Postpartum Depression and the Affordable Care Act: Recommendations for Social Work Educators

  • Robert H. Keefe University at Buffalo State University of New York http://orcid.org/0000-0003-2008-7193
  • Carol Brownstein-Evans Greater Rochester Collaborative MSW Program AND Nazareth College
  • Sandra D. Lane Syracuse University AND Upstate Medical University
  • D. Bruce Carter Syracuse University
  • Rebecca S. Rouland Polmanteer University at Buffalo, State University of New York
Keywords: Patient Protection and Affordable Care Act, maternal and child health, postpartum depression, perinatal mood disorders, social work education

Abstract

The Patient Protection and Affordable Care Act (ACA) mandates ongoing research on postpartum depression; however, very little research has been published in social work journals and in advanced-level textbooks on this topic. This article describes the problem of postpartum depression and argues that social work educators and researchers must pay greater attention to this issue in light of the ACA mandates, so that social workers can provide effective services to postpartum mothers and their children. The Council on Social Work Education’s recently published Educational Policy and Accreditation Standards are considered while making curriculum recommendations on postpartum depression for social work educators.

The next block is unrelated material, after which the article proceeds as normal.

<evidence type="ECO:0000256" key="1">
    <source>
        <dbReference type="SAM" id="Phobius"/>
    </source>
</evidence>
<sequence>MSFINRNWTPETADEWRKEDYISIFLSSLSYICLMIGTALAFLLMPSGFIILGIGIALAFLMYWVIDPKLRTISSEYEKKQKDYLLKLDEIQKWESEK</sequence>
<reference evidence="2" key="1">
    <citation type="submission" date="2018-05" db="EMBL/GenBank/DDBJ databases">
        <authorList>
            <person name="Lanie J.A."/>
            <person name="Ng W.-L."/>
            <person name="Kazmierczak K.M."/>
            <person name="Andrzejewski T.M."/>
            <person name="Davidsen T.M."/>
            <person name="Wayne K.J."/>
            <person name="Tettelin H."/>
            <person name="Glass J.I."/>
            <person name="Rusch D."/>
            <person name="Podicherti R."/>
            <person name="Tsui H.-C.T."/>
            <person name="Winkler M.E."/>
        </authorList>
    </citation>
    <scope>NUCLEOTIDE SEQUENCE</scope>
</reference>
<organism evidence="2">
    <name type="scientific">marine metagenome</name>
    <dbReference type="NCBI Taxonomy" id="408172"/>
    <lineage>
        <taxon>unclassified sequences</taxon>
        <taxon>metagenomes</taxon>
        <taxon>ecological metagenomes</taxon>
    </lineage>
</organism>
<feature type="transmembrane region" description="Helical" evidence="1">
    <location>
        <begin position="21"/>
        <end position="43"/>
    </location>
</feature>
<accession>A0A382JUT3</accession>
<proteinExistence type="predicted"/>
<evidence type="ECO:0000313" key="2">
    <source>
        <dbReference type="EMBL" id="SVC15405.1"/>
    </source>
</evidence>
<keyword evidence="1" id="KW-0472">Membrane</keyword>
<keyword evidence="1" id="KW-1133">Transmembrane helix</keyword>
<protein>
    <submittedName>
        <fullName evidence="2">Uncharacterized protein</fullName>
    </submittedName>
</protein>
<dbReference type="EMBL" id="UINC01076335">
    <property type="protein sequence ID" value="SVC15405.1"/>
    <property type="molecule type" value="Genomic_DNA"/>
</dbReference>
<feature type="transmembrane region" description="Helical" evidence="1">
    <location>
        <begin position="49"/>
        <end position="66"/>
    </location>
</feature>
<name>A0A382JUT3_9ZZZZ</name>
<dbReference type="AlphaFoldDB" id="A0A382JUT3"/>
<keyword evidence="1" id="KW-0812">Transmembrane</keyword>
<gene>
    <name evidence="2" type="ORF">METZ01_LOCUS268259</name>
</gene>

Author Biographies

Robert H. Keefe, University at Buffalo State University of New York
Associate Professor School of Social Work
Carol Brownstein-Evans, Greater Rochester Collaborative MSW Program AND Nazareth College
Associate Professor, Greater Rochester Collaborative MSW Program.
Sandra D. Lane, Syracuse University AND Upstate Medical University

Laura J. and L. Douglas Meredith Professor Professor of Public Health and Professor of Anthropology.

D. Bruce Carter, Syracuse University

Associate Professor, Department of Psychology and Department of Child & Family Studies.

Rebecca S. Rouland Polmanteer, University at Buffalo, State University of New York

PhD Candidate, School of Social Work.

Published
2016-02-08
Section
Articles